Larry 'the Spoon' Strickland's rocketship conversion.

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Buck Rogers Rocketship Conversion

By Larry Strickland - images & text © 2000

Scale: N/A
Parts: 2 styrene
Molding Quality: 7 - Few flaws on a very simple design.
Detail: 5 - Light on detail, but very easily fixed with a little imagination.
Accuracy: 7 - This is a semi-original design by Estes Rocketsİ based on the rocket ships of 1950's movies and television.
Fit: 9 - Very good; helps that there are only 8 parts to this project.
Ease: 8 - Fairly simple weekend project.
MSRP: $8.99 USD, available from Wal-Mart etc.
Overall Rating: 8 - A simple, fun weekend project. I spent about 12 hours total from start to finish on this 1950's rocket ship.

[Side view - click to enlarge]

[Stripped and ready for paint]

Sanded, ready for paint

Image: Other side, before painting

[Cockpit window - click to enlarge]

Image: Lettering on the fin

Image: PE details add depth

The kit

First of all, the kit is not a static model. It is actually an Estes© rocket; a type you can buy engines for and launch into the sky. I originally won this rocket as a door prize at the 1999 IMMA National Model and Hobby Show in Chicago. Since I have no interest in launching rockets, I thought it might be interesting to use my imagination to turn it into a static model. The kit in itself only has 2 basic parts: a nose cone and the main body. As far as the parts themselves were concerned, the castings were very nicely done with few flaws or mold seam lines.


After washing all parts in a mixture of Simple Greenİ cleaner and warm water, I attached the nose cone to the body using Crazy Glueİ/CA. After the parts had dried, most of the time on this kit was spent sanding away all visible lines to achieve a smooth finish. Then I added approximately eight fine detail pieces, using a few left over photoetched pieces from various aircraft kits to add detail to the surface of the rocket. These can be seen to resemble hatch covers, compartment doors, etc. After everything was given two hours to dry, I was ready for primer and paint.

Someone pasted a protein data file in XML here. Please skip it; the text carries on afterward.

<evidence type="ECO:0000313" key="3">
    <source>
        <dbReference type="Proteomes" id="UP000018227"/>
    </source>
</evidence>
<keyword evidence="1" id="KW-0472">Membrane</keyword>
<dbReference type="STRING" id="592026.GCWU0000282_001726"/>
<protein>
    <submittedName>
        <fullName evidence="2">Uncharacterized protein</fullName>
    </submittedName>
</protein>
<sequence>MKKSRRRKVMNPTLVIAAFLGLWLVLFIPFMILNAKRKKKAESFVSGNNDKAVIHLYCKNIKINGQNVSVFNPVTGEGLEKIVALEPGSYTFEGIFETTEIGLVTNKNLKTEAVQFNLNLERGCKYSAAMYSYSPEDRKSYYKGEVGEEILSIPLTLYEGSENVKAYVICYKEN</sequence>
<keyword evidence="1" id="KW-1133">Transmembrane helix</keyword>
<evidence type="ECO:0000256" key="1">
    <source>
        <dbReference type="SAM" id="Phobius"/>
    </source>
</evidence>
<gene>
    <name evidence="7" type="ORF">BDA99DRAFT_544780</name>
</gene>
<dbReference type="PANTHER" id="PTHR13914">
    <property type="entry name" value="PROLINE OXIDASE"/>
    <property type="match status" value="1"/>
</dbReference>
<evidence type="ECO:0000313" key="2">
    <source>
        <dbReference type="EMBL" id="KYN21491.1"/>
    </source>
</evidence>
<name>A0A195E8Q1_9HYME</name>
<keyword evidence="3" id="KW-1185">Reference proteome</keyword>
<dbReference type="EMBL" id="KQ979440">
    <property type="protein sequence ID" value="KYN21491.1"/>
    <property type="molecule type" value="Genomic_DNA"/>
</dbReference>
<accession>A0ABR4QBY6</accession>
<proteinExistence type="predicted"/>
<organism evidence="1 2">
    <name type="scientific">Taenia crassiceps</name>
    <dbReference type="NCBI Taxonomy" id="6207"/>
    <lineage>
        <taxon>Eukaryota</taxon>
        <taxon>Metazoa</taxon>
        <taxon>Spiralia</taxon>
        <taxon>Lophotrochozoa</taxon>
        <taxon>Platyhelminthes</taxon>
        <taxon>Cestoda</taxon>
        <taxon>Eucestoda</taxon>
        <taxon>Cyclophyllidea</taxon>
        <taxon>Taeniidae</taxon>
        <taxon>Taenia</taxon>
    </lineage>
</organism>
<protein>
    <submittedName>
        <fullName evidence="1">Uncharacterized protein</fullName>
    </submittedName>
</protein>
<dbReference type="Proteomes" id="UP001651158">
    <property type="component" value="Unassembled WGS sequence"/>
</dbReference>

First of all, I started off with two light coats of primer, using Krylon™ sandable primer gray. After this had dried for approximately two hours, I then applied 4 light coats of Krylon metallic silver. These were applied in about 15 minute increments. Once the Krylon paint had dried overnight, the entire model was fine sanded with 600, 1000, then 1200 grades of sandpaper. Once this was completed, I rewashed the entire model with a mixture of Simple Green and warm water again. After this was allowed to air dry for approximately 2 hours, I applied 2 lights mistings of Future™ floor polish as a sealant , and to provide a smooth surface for any decals that I would apply later on. The floor polish was applied using a 150 badger air brush. (I use Future floor wax on all my models as a base coat for the application of decals. It can be used straight out of the bottle, and is very inexpensive.)

The only detail painting done to this model was to paint the nose cone window a semi-gloss black. This was done using drafting tape to mask off the outline of the window. I then used a water based acrylic paint and the air brush to fill in the window.


From reference pictures, I noted that 1950's rocket ships had very little marking or detailing. Because of this, the only decals that were added were the letters XV3 (experimental vehicle #3) on one of the fins. These letters were found in my spare decal box, and cut out individually.

Final thought

This was a great weekend project. I enjoyed it because it was simple, and it gave me a chance to practice my painting and masking techniques. It was also fun since I didn't have many reference photos of a 1950's sci-fi rocket ship, to use my imagination on the final style and detail of the ship.

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This page copyright © 2000 Starship Modeler™. Last updated on 13 October 2000.